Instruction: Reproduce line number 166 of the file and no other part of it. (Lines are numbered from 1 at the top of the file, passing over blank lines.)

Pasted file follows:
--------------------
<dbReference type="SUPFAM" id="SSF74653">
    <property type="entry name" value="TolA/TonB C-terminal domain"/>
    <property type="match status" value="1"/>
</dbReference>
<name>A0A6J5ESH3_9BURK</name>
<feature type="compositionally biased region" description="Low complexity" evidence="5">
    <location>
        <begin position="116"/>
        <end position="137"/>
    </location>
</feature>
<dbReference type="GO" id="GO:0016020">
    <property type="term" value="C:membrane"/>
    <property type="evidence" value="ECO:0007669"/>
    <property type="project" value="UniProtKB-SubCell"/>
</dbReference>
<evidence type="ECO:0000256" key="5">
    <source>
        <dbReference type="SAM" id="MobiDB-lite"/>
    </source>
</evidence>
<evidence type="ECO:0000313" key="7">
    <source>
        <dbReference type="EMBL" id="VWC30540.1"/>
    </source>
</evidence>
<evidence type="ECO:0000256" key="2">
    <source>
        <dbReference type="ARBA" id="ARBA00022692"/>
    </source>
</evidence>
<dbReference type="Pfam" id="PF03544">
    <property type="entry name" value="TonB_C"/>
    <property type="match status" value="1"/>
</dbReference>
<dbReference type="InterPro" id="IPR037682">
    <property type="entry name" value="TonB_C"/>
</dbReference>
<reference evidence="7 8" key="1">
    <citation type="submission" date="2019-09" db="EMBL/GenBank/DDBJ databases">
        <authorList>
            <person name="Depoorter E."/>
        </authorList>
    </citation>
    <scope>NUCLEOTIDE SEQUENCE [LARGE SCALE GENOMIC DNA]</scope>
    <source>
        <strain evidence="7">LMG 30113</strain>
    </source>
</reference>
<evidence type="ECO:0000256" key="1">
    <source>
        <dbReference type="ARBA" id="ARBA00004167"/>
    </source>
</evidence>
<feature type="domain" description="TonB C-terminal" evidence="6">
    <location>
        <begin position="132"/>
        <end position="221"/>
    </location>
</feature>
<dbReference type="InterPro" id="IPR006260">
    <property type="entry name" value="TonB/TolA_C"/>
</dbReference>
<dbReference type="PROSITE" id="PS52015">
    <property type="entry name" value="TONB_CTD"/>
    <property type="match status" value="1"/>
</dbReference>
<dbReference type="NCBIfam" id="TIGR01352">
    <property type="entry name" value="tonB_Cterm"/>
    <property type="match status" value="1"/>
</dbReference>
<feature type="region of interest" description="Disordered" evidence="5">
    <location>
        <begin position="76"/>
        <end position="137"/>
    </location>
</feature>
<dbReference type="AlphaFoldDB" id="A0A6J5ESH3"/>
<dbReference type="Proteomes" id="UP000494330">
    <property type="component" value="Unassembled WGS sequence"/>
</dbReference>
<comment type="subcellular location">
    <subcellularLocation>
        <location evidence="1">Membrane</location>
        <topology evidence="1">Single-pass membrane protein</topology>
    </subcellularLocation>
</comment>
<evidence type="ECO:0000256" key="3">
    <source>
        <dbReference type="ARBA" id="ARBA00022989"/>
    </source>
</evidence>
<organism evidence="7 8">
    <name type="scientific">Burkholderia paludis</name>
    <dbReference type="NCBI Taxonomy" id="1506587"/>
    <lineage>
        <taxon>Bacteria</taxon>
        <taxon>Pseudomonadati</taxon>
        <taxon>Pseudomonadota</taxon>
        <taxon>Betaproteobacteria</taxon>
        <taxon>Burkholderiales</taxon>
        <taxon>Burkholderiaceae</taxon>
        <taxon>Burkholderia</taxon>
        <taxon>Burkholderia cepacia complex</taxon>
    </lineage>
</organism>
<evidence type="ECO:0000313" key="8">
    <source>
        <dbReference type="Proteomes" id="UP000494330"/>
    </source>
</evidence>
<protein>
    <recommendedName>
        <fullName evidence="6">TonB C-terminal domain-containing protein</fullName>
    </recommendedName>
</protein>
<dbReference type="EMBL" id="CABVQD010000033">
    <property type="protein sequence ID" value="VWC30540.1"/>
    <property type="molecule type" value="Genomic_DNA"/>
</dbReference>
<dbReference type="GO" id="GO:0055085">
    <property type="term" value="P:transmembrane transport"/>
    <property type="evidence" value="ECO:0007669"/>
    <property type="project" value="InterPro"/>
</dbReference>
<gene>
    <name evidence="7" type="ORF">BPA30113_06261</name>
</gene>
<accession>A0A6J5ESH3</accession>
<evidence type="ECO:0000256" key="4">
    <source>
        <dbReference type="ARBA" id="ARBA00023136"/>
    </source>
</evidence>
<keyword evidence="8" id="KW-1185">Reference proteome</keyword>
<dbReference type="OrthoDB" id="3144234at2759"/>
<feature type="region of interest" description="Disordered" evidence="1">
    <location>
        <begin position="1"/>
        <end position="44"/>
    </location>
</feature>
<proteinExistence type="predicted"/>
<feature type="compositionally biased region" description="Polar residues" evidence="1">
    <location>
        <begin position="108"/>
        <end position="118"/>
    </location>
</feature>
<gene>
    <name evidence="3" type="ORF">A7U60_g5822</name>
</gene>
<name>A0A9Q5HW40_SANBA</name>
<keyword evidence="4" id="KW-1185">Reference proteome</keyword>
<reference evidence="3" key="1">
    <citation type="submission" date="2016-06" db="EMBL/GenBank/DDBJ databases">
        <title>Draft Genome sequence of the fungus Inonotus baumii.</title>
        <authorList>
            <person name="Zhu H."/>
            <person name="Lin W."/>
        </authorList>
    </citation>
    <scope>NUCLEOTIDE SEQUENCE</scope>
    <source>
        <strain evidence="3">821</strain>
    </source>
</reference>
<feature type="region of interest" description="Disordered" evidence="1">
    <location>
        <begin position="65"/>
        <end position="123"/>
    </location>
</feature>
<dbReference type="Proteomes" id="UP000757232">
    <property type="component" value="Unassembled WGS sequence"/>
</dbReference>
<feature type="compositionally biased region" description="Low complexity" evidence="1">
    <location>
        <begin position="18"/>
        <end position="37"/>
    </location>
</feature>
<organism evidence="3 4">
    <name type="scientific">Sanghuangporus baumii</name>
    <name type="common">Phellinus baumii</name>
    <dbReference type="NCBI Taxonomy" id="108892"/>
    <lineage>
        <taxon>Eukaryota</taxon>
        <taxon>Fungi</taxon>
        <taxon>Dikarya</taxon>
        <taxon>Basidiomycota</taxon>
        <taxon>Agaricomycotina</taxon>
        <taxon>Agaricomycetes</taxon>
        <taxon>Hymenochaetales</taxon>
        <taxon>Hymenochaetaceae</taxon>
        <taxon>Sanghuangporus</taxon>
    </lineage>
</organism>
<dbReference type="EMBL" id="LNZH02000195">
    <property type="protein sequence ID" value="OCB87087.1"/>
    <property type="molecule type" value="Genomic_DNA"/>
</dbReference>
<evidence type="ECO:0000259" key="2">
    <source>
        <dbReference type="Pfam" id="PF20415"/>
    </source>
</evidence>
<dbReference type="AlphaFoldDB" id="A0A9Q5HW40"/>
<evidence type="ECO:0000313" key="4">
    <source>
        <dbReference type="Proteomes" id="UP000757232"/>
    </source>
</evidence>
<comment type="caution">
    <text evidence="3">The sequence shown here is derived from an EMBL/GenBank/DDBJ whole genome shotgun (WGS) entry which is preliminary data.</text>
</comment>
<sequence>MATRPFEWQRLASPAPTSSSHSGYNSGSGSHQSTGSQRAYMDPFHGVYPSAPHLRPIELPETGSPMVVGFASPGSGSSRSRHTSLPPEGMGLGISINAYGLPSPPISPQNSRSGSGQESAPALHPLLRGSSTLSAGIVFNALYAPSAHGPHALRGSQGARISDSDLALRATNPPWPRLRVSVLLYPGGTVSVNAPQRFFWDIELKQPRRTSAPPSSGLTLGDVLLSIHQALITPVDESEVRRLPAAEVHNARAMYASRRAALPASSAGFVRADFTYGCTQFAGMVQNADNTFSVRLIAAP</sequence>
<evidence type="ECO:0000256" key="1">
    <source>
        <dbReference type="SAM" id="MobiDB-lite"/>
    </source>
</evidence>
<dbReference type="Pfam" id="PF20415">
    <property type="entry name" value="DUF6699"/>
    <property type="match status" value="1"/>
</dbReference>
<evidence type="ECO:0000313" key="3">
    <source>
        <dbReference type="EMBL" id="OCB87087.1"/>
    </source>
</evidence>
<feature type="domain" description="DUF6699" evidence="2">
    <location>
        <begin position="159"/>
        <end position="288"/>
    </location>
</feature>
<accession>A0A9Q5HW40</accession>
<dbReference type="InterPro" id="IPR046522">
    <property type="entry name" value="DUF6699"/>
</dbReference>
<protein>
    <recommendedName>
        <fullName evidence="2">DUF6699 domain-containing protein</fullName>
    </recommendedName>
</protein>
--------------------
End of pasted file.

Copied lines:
    </source>